Impact of metabolic syndrome on the development of cardiovascular disease in a general Japanese population: The Hisayama Study

Toshiharu Ninomiya, Michiaki Kubo, Yasufumi Doi, Koji Yonemoto, Yumihiro Tanizaki, Mahbubur Rahman, Hisatomi Arima, Kazuhiko Tsuryuya, Mitsuo Iida, Yutaka Kiyohara

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162 Citations (Scopus)


BACKGROUND AND PURPOSE - The metabolic syndrome (MetS) is associated with an increased risk of cardiovascular disease (CVD) events in general populations. However, well-designed prospective studies in Asian populations are very limited. METHODS - We prospectively evaluated a total of 2452 community-dwelling Japanese individuals aged 40 years or older from 1988 to 2002 and examined the effects of MetS defined by the modified National Cholesterol Education Program Adult Treatment Panel III criteria on incident CVD. RESULTS - The prevalence of the MetS was 21% in men and 30% in women at baseline. During the follow up, 307 CVD events occurred. Compared with those without MetS, the age-adjusted incidence of CVD (per 1000 person-years) was significantly higher in subjects with the MetS in both men (21.8 versus 11.6, P<0.01) and women (12.9 versus 6.5, P<0.01). The risk of CVD events was significantly higher even after adjusting for the following confounding factors: age, proteinuria, electrocardiographic abnormalities, serum total cholesterol, smoking habits, alcohol intake, and regular exercise (hazard ratio, 1.86; 95% CI, 1.32 to 2.62 in men and hazard ratio, 1.70; 95% CI, 1.22 to 2.36 in women). The risk of incident CVD was found to increase with the number of components of MetS and became significantly predictive when the number of components reached 3. Similar associations were also observed when CVD was divided into coronary heart disease and stroke. CONCLUSIONS - Our findings suggest that MetS is a significant risk factor for the development of CVD in the Japanese middle-aged population.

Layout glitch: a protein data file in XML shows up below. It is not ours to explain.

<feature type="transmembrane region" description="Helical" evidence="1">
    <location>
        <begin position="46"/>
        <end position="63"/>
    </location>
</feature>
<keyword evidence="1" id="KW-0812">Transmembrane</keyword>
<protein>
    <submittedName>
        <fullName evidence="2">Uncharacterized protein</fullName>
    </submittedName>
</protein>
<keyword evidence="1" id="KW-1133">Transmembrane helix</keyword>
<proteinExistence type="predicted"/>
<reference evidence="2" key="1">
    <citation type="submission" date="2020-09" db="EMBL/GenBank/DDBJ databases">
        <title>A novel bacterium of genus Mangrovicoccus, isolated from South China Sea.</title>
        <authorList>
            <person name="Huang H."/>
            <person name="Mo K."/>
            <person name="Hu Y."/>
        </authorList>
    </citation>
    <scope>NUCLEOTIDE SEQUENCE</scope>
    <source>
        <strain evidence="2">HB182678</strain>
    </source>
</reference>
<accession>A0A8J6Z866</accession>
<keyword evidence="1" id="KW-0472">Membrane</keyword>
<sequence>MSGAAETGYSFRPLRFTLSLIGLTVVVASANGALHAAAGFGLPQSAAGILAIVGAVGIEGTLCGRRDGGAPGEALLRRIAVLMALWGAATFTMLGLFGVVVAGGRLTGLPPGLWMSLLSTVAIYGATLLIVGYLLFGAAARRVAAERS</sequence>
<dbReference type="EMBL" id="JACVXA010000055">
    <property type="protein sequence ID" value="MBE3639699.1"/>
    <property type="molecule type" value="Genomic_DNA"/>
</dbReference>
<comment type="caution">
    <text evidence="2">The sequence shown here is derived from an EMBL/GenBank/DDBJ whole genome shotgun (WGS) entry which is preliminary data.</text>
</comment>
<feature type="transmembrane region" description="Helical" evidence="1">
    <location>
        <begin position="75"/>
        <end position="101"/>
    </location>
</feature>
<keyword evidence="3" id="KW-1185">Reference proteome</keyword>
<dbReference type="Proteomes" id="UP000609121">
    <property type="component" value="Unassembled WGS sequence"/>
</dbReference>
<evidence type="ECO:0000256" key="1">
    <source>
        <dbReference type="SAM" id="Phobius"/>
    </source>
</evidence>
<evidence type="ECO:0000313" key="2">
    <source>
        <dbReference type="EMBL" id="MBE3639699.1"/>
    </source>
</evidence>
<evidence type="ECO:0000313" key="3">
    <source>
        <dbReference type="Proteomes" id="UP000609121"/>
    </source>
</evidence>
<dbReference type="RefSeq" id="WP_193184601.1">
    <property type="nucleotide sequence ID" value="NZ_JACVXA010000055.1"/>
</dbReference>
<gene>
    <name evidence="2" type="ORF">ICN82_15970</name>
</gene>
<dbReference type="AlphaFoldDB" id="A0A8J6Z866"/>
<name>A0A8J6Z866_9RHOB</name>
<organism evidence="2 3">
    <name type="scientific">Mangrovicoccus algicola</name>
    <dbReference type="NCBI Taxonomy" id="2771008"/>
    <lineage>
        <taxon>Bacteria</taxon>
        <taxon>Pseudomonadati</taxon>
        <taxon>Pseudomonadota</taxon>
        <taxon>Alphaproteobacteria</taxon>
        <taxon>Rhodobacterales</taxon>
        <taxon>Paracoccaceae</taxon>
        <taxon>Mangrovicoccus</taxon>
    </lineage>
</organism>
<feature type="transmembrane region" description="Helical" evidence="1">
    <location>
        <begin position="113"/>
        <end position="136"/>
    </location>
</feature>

Original languageEnglish
Pages (from-to)2063-2069
Number of pages7
Issue number7
Publication statusPublished - 07-2007
Externally publishedYes

All Science Journal Classification (ASJC) codes

  • Clinical Neurology
  • Cardiology and Cardiovascular Medicine
  • Advanced and Specialised Nursing


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